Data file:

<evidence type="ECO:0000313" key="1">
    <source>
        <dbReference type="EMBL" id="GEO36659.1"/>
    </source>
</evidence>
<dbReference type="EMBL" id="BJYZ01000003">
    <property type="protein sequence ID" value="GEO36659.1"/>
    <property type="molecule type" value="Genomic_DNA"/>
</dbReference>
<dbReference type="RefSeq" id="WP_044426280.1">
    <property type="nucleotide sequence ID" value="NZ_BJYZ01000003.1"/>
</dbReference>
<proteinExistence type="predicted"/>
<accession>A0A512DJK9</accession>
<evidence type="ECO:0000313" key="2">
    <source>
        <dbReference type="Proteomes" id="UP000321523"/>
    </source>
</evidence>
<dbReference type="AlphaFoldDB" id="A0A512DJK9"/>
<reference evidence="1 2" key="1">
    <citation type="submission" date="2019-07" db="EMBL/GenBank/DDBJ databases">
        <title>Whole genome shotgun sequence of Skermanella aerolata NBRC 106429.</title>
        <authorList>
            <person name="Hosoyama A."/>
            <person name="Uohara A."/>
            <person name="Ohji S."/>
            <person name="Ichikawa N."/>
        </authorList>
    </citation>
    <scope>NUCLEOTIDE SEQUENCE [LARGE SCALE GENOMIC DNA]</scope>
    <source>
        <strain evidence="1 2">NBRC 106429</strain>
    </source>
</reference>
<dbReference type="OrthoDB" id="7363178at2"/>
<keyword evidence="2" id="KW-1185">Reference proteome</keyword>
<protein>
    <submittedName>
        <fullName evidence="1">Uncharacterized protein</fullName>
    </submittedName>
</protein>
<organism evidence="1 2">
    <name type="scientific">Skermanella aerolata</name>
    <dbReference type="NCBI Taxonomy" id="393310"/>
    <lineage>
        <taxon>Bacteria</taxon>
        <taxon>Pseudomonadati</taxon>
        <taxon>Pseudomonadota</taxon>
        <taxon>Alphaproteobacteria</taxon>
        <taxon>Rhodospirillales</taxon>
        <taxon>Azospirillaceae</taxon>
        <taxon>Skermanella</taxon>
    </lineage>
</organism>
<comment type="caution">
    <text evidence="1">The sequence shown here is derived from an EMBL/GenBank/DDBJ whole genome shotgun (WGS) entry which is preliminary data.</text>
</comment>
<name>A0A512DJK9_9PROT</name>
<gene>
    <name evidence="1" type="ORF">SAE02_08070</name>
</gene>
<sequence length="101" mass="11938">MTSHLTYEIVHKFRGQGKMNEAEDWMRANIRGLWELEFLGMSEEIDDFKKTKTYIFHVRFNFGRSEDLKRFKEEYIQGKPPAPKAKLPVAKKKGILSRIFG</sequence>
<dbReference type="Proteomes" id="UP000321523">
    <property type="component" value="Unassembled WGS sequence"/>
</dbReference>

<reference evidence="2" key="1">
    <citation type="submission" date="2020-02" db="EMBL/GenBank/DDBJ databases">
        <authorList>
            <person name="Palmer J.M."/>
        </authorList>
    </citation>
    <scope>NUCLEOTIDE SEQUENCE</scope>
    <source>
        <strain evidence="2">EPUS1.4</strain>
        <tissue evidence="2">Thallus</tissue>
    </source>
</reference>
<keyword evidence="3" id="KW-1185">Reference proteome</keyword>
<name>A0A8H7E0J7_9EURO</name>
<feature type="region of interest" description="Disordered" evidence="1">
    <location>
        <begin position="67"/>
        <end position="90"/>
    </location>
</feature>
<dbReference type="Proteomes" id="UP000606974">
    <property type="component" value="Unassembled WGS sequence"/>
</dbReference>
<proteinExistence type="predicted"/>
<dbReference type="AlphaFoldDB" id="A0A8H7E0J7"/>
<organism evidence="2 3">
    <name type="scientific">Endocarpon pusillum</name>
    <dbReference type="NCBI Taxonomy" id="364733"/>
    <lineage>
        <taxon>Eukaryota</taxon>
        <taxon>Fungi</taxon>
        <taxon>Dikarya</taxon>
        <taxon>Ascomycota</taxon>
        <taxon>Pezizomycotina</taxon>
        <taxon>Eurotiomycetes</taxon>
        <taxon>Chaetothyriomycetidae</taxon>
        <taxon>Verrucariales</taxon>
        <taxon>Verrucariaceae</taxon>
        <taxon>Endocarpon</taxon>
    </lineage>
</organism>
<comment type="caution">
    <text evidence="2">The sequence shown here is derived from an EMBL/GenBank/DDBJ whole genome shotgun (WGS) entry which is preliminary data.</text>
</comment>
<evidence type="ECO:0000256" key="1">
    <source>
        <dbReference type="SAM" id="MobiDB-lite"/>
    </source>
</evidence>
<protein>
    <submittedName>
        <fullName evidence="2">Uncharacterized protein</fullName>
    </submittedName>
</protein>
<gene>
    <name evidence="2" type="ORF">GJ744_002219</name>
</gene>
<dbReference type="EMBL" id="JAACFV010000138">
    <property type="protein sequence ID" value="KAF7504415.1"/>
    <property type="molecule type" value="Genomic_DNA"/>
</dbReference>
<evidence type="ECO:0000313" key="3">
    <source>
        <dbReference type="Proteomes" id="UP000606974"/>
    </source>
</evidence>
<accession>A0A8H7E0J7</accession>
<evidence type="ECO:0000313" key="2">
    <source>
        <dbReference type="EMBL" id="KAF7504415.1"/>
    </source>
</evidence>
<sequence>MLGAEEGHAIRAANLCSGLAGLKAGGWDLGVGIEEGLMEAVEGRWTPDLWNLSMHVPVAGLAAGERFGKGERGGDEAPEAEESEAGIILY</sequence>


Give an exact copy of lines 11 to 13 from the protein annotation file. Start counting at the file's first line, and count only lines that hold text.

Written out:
    <property type="nucleotide sequence ID" value="NZ_BJYZ01000003.1"/>
</dbReference>
<proteinExistence type="predicted"/>